According to the History Channel, the first Thanksgiving included lots and lots of meat, not very many vegetables and a great deal of seafood. The pilgrims had no cakes or pies and shared their meal with at least 90 Native Americans. This Thanksgiving lasted a week where the two groups came together to celebrate festival-style (The only way to go as far as I'm concerned. Every holiday, including birthdays, should last at least a week.) The men hunted fowl, lobsters, seals, and swans, all of which were on the menu. The food was consumed with their hands because they did not have utensils. What you got to eat was determined by your social status, which also determined where you sat at the table. People were not served individually; servers put the food on the table when it was done and GASP, people did not sample everything on the table like we do today, but ate what was closest to them. A great deal of the food was spicy, as the pilgrims roasted and dried their foods after seasoning them with cinnamon, ginger, nutmeg, pepper, and dried fruit, etc. While the colonists ate three meals a day with the biggest being at noon (it was not uncommon to eat what you had for dinner for breakfast), the Indians ate when they were hungry and tended to have pots all about them stewing throughout the day. Much unlike today, "Thanksgiving" was a one time meal. Hard to believe considering the die hard gluttonous once a year Thursday that now encompasses us. However, the raison d'être was the same: they were grateful. I like that part the best.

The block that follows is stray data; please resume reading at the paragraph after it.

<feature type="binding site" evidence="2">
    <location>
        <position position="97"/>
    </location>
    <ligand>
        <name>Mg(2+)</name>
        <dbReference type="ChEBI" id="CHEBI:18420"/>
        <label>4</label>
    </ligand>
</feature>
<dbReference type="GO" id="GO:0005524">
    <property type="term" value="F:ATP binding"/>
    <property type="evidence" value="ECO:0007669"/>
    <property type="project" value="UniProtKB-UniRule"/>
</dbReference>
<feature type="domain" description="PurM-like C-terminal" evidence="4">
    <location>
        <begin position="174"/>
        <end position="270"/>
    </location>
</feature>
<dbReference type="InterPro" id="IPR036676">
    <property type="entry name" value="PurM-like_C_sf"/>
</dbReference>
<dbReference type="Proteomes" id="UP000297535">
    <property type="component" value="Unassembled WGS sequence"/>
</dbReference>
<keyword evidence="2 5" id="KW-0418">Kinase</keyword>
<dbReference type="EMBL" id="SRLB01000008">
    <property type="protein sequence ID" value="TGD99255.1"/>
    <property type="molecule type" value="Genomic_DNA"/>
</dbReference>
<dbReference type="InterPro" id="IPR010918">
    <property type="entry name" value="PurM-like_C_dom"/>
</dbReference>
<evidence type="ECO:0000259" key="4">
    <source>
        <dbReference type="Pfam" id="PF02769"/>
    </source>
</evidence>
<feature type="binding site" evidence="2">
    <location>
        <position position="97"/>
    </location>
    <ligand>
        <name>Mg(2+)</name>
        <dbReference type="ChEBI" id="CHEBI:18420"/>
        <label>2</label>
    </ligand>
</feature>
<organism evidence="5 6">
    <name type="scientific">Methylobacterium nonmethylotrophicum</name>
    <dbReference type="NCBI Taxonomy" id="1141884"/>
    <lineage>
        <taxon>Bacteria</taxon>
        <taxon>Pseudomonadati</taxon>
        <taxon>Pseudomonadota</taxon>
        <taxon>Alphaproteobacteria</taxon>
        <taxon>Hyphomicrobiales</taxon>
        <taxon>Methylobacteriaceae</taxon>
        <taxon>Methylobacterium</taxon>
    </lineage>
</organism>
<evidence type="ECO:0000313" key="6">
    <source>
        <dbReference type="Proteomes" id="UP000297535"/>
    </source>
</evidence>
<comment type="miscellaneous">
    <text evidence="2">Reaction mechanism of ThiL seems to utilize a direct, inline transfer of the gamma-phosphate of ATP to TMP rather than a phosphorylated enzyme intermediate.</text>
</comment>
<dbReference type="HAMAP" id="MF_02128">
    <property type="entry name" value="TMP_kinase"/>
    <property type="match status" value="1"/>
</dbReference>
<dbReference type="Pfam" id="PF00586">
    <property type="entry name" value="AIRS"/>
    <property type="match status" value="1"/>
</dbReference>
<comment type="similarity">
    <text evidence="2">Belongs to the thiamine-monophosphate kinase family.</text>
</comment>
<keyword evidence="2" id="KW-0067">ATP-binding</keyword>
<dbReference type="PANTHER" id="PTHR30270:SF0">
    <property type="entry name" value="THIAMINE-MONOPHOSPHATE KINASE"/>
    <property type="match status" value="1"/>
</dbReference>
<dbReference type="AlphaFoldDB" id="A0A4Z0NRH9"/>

Honestly, I am not a fan of the Thanksgiving meal, as we've never really celebrated it at my house. Despite mom being an excellent cook, our family traveled to relatives' houses until I went to college, then I traveled to friends' houses that is until this year. For the first time since I was in high school, I will be home for Thanksgiving. I have no idea what is on the menu, only what is not and that is green bean casserole, which is the only thing I really like. I've declared this week "green bean casserole" week so I can try every recipe I can find to see which one I like best. I am open to suggestions. I don't need anything but a small platter of this fantastic casserole and I'm good to go. I happily will leave everything else on the table to the rest of the dinner guests. Stay tuned for the results of my experiments.
I am thankful I will not be traveling this year. I do not have to worry about what I should bring as a gift, how to behave, will his parents like me, what I should wear, spilling gravy all over the kitchen, my skirt, & the fridge, breaking his mother's pitcher, being on time, not bringing enough wine because I was falsely informed, having to rescue some one cornered by the crazy aunt and her son, or not being able to say thank you enough to the Rosenbaum's for yet another wonderful meal (I definitely miss Mrs. R's pineapple stuffing. Yum!) & I won't have to worry about missing the holiday completely because I don't have my own car (true story that isn't funny) or next to whom I have to sit or if I'll get lost on the way to "Uncle" Tim's and lastly, I won't have to worry about the boy I've been dating for roughly three weeks calling me to tell me he and his ex-fiancée are getting back together (luckily, I anticipated this so I was ok with it).
This year, all I have to do is show up. What a wonderful feeling.
HAPPY THANKSGIVING TO
(original artwork by cupcake)